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What’s the Best Android TV Box?

I often get asked which TV box to buy, or what the best Android TV box is, and the answer is the TV box that fits your needs for the lowest price point possible. Considering there are around 2 millions apps for Android, they are multitudes of use cases, and you can’t provide a single answer for everybody. So I’ll provide a list of things to look for beside the processor, and three TV boxes that I think are worth considering, before providing alternatives for people who want cheaper devices.

Things to Look for

There are still a few things you may want to specifically look for before purchasing an Android TV box:

  • History of regular firmware updates – If a company provides regular firmware updates, your device is likely to get better and better overtime. The cheapest TV boxes normally follow the ship-and-forget model, so you can’t expect any improvements, unless some community members offer custom firmware. OTA (Over-the-air) updates
  • Support forums – That’s obviously a plus, as the company and other members should be able to help you, especially if it is a common problem.
  • 4K Support – If you want to purchase a device that will support 4K videos, you should look for devices with HDMI 2.0 for 3840×2160 or 4096×2160 output up to 60 Hz. Also make sure 10-bit HEVC/H.265 codecs are supported up to 4K @ 60 fps, and optionally VP9 codec.
  • 5.1 or 7.1 HD audio pass-through support – In case you own an amplifier or A/V receiver capable of handling Dolby TrueHD, Dolby Atmos, DTS HD Master, DTS HD High Resolution, or DTS:X, you really need to check the reviews on this site or others, as many devices fall short despite claiming support. So far, I’ve never seen Dolby Atmos and DTS:X supported, but normally they should at least fall back to respectively Dolby TrueHD and DTS HD Master.
  • Automatic frame rate switching – This is the ability of the device to match the monitor refresh rate to the video frame rate to avoid a phenomenon called micro stutter, which makes the videos not as smooth as it could be at regular intervals, and especially noticeable when the video is panning. if this is properly implemented, e.g. 24 fps videos played using 24 Hz on the monitor, then micro-stutter disappears.
  • DRM support for HD and UHD video streaming – If you’re paying for video streaming services like Netflix, you’ll have to make sure they are specifically supported, with Widewine Level 1 DRM necessary, but not sufficient condition for playing the videos at HD or UHD (4K) resolution. Most devices can only stream videos in SD resolution due to the lack of proper DRM and a hard-to-get “Netflix license”.
  • Thermal design and storage performance – Many Android TV boxes have similar specifications, but IMHO, two key design choices are especially impacting the performance between apparently similar devices. Some TV boxes will overheat over time, leading to poor performance after a few minutes, while others with proper cooling will perform the same over hours. Fast storage will ensure the device boots quickly, apps load fast, and the device does not get slowed down while apps are installing or updating in the background.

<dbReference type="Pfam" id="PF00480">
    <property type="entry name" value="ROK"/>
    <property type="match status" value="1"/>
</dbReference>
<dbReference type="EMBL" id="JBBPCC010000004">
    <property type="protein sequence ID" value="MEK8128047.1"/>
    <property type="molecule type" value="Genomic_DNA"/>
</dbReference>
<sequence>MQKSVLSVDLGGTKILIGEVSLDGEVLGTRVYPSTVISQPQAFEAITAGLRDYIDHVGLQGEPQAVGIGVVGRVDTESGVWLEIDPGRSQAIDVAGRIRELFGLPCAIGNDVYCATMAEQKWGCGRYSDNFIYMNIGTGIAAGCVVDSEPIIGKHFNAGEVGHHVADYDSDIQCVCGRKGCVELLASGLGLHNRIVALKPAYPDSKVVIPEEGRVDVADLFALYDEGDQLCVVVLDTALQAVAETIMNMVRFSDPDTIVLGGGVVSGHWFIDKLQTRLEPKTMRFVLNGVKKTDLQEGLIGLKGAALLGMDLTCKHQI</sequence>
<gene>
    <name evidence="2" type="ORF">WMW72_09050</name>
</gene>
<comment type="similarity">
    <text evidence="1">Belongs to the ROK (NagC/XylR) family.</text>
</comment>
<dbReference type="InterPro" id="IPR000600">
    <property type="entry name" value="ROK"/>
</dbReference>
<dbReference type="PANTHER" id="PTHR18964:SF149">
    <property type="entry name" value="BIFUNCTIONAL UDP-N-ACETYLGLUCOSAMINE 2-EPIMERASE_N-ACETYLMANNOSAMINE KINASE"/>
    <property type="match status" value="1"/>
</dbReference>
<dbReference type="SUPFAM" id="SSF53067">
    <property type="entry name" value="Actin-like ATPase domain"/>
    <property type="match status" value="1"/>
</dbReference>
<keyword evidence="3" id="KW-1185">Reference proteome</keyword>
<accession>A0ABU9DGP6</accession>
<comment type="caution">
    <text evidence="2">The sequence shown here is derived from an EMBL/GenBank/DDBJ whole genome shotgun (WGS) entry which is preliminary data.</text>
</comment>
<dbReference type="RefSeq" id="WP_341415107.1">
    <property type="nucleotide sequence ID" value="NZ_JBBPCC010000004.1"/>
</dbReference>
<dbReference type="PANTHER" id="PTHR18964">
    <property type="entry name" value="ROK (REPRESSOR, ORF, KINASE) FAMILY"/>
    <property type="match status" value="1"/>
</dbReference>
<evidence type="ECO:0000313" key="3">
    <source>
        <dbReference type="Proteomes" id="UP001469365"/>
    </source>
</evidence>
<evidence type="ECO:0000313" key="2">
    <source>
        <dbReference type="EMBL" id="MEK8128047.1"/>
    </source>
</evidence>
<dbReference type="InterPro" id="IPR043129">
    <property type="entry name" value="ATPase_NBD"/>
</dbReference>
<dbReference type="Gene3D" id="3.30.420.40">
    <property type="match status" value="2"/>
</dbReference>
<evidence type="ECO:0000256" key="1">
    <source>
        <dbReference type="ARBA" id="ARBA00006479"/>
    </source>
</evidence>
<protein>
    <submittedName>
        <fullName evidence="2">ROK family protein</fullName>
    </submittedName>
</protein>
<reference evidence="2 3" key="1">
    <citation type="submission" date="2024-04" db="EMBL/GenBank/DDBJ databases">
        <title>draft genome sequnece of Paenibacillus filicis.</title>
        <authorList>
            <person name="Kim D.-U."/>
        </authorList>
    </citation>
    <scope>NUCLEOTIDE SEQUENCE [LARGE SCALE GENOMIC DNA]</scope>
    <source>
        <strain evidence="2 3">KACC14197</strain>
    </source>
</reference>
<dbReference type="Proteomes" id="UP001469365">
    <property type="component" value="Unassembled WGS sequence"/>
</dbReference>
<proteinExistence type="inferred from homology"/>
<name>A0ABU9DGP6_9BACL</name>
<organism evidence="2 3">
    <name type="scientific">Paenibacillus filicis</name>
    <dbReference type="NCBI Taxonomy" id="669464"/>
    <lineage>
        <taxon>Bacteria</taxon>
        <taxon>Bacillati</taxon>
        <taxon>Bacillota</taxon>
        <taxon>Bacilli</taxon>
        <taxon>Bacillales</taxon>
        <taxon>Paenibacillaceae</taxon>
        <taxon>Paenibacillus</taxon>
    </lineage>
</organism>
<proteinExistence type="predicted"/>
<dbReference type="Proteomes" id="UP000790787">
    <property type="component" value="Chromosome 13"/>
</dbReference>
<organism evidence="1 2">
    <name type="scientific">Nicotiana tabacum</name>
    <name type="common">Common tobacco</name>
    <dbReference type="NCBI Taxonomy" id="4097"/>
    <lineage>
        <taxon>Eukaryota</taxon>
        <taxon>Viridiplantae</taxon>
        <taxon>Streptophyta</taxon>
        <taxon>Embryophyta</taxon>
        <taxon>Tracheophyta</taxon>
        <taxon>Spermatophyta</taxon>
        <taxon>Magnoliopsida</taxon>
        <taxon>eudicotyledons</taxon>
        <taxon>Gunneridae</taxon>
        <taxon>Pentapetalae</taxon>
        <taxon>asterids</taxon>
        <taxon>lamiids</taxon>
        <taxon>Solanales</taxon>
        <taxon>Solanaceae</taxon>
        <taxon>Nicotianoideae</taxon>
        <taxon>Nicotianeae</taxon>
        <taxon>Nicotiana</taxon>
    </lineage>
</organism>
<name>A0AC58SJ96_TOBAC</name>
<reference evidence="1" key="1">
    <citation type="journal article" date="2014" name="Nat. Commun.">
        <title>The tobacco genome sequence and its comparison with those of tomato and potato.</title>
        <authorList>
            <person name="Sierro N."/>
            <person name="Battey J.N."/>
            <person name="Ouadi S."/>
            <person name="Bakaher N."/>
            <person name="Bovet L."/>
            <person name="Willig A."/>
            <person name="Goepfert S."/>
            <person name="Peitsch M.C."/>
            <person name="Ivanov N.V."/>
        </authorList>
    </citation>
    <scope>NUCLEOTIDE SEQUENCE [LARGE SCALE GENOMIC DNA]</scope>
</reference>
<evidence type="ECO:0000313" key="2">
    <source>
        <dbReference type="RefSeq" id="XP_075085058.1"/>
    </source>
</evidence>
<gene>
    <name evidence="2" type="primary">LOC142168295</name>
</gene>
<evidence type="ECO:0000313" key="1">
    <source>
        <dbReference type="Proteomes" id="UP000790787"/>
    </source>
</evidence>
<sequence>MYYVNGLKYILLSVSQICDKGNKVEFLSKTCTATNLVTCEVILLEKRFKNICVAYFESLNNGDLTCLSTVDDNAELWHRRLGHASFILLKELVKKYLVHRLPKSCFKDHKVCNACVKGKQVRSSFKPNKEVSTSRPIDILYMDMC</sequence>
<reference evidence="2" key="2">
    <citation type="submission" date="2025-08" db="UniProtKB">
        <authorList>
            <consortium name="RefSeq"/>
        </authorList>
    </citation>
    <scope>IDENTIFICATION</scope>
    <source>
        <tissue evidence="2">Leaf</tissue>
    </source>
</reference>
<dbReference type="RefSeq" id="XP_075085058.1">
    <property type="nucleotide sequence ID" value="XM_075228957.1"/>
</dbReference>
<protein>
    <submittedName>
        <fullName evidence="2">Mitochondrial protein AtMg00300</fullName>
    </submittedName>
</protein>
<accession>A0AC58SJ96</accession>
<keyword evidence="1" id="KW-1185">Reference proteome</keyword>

MINIX NEO U1

 

Click to Enlarge

Click to Enlarge

Criteria:

  • History of regular firmware updates – MINIX is known to update the devices for about a year or so.
  • Support forumsMINIX forums are quite active, and you should be able to get help from there.
  • 4K Support – HDMI 2.0 up to 4K @ 60 Hz is supported, with very good support for 4K 10-bit H.265 and H.264 videos. VP9 is not supported.
  • 5.1 or 7.1 HD audio pass-through support – Dolby TrueHD and DTS HD audio pass-through is working with the most recent firmware & Kodi/SPMC version.
  • Automatic frame rate switching – OK
  • DRM support for HD and UHD video streamingNetflix can only play with SD resolution, and only Widewine Level 3 is implemented.
  • Thermal design and storage performance – The device has a large heatsink with excellent cooling leading to constant performance, and the internal storage is one of the fastest I’ve ever seen in an Android TV box

So as long as you don’t really care about Netflix HD, or HD playback in other premium apps, I’d definitely recommend looking into this product. You can read MINIX NEO U1 review for details, and bear in mind that some bugs have been fixed since my review including HD audio pass-through.

Price: $129.90 shipped on Amazon US, GearBest, GeekBuying, etc… If you buy the excellent NEO A2 Lite air mouse with the device, the price is $149.90.

WeTek Core

Click to Enlarge

Click to Enlarge

Criteria:

  • History of regular firmware updates – WeTek is providing updates to their devices over an extended period, and their are also one of the rare companies to provide OpenELEC and Linux images for their devices.